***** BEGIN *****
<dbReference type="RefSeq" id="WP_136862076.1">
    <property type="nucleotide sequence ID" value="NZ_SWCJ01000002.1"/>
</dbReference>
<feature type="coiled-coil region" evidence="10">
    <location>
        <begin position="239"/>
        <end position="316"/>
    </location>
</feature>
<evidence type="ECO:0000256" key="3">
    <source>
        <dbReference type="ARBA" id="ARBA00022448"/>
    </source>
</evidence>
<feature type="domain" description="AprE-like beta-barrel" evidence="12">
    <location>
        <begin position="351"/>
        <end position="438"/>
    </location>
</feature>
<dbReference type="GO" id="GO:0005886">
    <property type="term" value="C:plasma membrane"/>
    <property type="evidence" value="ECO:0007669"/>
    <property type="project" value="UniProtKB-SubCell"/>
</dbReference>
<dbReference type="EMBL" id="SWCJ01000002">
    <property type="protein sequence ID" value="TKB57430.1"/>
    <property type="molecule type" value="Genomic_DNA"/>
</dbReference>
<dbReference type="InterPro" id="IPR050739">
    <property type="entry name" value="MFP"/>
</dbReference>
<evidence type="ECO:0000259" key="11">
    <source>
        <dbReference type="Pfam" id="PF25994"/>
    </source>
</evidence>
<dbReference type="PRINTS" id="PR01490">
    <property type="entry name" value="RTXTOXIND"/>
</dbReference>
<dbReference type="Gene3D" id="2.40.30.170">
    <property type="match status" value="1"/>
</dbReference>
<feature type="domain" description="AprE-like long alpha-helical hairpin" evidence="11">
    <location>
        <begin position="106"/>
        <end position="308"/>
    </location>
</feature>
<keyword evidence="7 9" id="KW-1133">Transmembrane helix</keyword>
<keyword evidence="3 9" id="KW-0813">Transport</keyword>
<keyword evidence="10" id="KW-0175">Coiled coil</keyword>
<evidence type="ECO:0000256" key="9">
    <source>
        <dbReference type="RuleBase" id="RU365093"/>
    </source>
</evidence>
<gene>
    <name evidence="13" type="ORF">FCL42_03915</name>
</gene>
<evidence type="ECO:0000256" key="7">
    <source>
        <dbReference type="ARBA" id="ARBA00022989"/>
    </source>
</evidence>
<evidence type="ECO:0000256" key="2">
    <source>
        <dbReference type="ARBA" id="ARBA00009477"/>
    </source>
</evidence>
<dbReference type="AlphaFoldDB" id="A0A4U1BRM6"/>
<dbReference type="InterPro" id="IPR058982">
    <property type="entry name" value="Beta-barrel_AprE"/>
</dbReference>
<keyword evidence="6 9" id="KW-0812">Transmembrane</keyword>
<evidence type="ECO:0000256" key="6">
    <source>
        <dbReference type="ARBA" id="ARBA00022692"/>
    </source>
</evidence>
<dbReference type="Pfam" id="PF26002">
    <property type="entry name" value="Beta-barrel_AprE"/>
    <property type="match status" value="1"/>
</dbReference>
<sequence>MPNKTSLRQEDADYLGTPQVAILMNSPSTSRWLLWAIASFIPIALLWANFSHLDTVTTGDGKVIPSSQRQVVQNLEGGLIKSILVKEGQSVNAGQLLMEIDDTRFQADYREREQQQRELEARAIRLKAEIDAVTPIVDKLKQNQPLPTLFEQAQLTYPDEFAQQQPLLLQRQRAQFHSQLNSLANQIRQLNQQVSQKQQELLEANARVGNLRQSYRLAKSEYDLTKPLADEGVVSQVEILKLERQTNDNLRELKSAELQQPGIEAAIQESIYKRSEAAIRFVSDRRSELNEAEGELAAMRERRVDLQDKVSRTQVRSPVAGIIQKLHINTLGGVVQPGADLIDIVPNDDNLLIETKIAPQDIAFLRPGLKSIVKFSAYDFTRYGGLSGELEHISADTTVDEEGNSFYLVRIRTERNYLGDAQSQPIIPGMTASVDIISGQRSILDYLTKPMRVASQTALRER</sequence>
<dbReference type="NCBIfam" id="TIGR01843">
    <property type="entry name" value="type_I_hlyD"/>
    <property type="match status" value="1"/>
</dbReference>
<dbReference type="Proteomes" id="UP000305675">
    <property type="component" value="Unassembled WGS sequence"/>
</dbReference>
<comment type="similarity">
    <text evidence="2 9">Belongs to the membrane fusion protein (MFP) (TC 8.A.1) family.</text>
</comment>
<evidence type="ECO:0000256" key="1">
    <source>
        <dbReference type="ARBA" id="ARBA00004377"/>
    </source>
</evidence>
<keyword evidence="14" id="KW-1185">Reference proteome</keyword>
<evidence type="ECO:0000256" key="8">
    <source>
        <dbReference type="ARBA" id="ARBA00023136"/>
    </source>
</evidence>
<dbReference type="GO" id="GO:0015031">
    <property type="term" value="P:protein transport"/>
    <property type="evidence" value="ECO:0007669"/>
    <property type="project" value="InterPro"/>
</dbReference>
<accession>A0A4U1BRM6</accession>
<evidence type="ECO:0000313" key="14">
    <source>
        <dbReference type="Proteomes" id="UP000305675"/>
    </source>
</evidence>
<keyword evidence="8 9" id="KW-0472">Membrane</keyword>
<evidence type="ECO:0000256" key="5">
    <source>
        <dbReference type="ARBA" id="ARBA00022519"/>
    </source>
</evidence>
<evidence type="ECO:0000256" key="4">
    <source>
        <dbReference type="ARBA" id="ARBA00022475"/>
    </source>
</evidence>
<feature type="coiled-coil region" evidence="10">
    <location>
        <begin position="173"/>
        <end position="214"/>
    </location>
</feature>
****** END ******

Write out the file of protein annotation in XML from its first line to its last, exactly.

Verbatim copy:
<dbReference type="RefSeq" id="WP_136862076.1">
    <property type="nucleotide sequence ID" value="NZ_SWCJ01000002.1"/>
</dbReference>
<feature type="coiled-coil region" evidence="10">
    <location>
        <begin position="239"/>
        <end position="316"/>
    </location>
</feature>
<evidence type="ECO:0000256" key="3">
    <source>
        <dbReference type="ARBA" id="ARBA00022448"/>
    </source>
</evidence>
<feature type="domain" description="AprE-like beta-barrel" evidence="12">
    <location>
        <begin position="351"/>
        <end position="438"/>
    </location>
</feature>
<dbReference type="GO" id="GO:0005886">
    <property type="term" value="C:plasma membrane"/>
    <property type="evidence" value="ECO:0007669"/>
    <property type="project" value="UniProtKB-SubCell"/>
</dbReference>
<dbReference type="EMBL" id="SWCJ01000002">
    <property type="protein sequence ID" value="TKB57430.1"/>
    <property type="molecule type" value="Genomic_DNA"/>
</dbReference>
<dbReference type="InterPro" id="IPR050739">
    <property type="entry name" value="MFP"/>
</dbReference>
<evidence type="ECO:0000259" key="11">
    <source>
        <dbReference type="Pfam" id="PF25994"/>
    </source>
</evidence>
<dbReference type="PRINTS" id="PR01490">
    <property type="entry name" value="RTXTOXIND"/>
</dbReference>
<dbReference type="Gene3D" id="2.40.30.170">
    <property type="match status" value="1"/>
</dbReference>
<feature type="domain" description="AprE-like long alpha-helical hairpin" evidence="11">
    <location>
        <begin position="106"/>
        <end position="308"/>
    </location>
</feature>
<keyword evidence="7 9" id="KW-1133">Transmembrane helix</keyword>
<keyword evidence="3 9" id="KW-0813">Transport</keyword>
<keyword evidence="10" id="KW-0175">Coiled coil</keyword>
<evidence type="ECO:0000256" key="9">
    <source>
        <dbReference type="RuleBase" id="RU365093"/>
    </source>
</evidence>
<gene>
    <name evidence="13" type="ORF">FCL42_03915</name>
</gene>
<evidence type="ECO:0000256" key="7">
    <source>
        <dbReference type="ARBA" id="ARBA00022989"/>
    </source>
</evidence>
<evidence type="ECO:0000256" key="2">
    <source>
        <dbReference type="ARBA" id="ARBA00009477"/>
    </source>
</evidence>
<dbReference type="AlphaFoldDB" id="A0A4U1BRM6"/>
<dbReference type="InterPro" id="IPR058982">
    <property type="entry name" value="Beta-barrel_AprE"/>
</dbReference>
<keyword evidence="6 9" id="KW-0812">Transmembrane</keyword>
<evidence type="ECO:0000256" key="6">
    <source>
        <dbReference type="ARBA" id="ARBA00022692"/>
    </source>
</evidence>
<dbReference type="Pfam" id="PF26002">
    <property type="entry name" value="Beta-barrel_AprE"/>
    <property type="match status" value="1"/>
</dbReference>
<sequence>MPNKTSLRQEDADYLGTPQVAILMNSPSTSRWLLWAIASFIPIALLWANFSHLDTVTTGDGKVIPSSQRQVVQNLEGGLIKSILVKEGQSVNAGQLLMEIDDTRFQADYREREQQQRELEARAIRLKAEIDAVTPIVDKLKQNQPLPTLFEQAQLTYPDEFAQQQPLLLQRQRAQFHSQLNSLANQIRQLNQQVSQKQQELLEANARVGNLRQSYRLAKSEYDLTKPLADEGVVSQVEILKLERQTNDNLRELKSAELQQPGIEAAIQESIYKRSEAAIRFVSDRRSELNEAEGELAAMRERRVDLQDKVSRTQVRSPVAGIIQKLHINTLGGVVQPGADLIDIVPNDDNLLIETKIAPQDIAFLRPGLKSIVKFSAYDFTRYGGLSGELEHISADTTVDEEGNSFYLVRIRTERNYLGDAQSQPIIPGMTASVDIISGQRSILDYLTKPMRVASQTALRER</sequence>
<dbReference type="NCBIfam" id="TIGR01843">
    <property type="entry name" value="type_I_hlyD"/>
    <property type="match status" value="1"/>
</dbReference>
<dbReference type="Proteomes" id="UP000305675">
    <property type="component" value="Unassembled WGS sequence"/>
</dbReference>
<comment type="similarity">
    <text evidence="2 9">Belongs to the membrane fusion protein (MFP) (TC 8.A.1) family.</text>
</comment>
<evidence type="ECO:0000256" key="1">
    <source>
        <dbReference type="ARBA" id="ARBA00004377"/>
    </source>
</evidence>
<keyword evidence="14" id="KW-1185">Reference proteome</keyword>
<evidence type="ECO:0000256" key="8">
    <source>
        <dbReference type="ARBA" id="ARBA00023136"/>
    </source>
</evidence>
<dbReference type="GO" id="GO:0015031">
    <property type="term" value="P:protein transport"/>
    <property type="evidence" value="ECO:0007669"/>
    <property type="project" value="InterPro"/>
</dbReference>
<accession>A0A4U1BRM6</accession>
<evidence type="ECO:0000313" key="14">
    <source>
        <dbReference type="Proteomes" id="UP000305675"/>
    </source>
</evidence>
<keyword evidence="8 9" id="KW-0472">Membrane</keyword>
<evidence type="ECO:0000256" key="5">
    <source>
        <dbReference type="ARBA" id="ARBA00022519"/>
    </source>
</evidence>
<evidence type="ECO:0000256" key="4">
    <source>
        <dbReference type="ARBA" id="ARBA00022475"/>
    </source>
</evidence>
<feature type="coiled-coil region" evidence="10">
    <location>
        <begin position="173"/>
        <end position="214"/>
    </location>
</feature>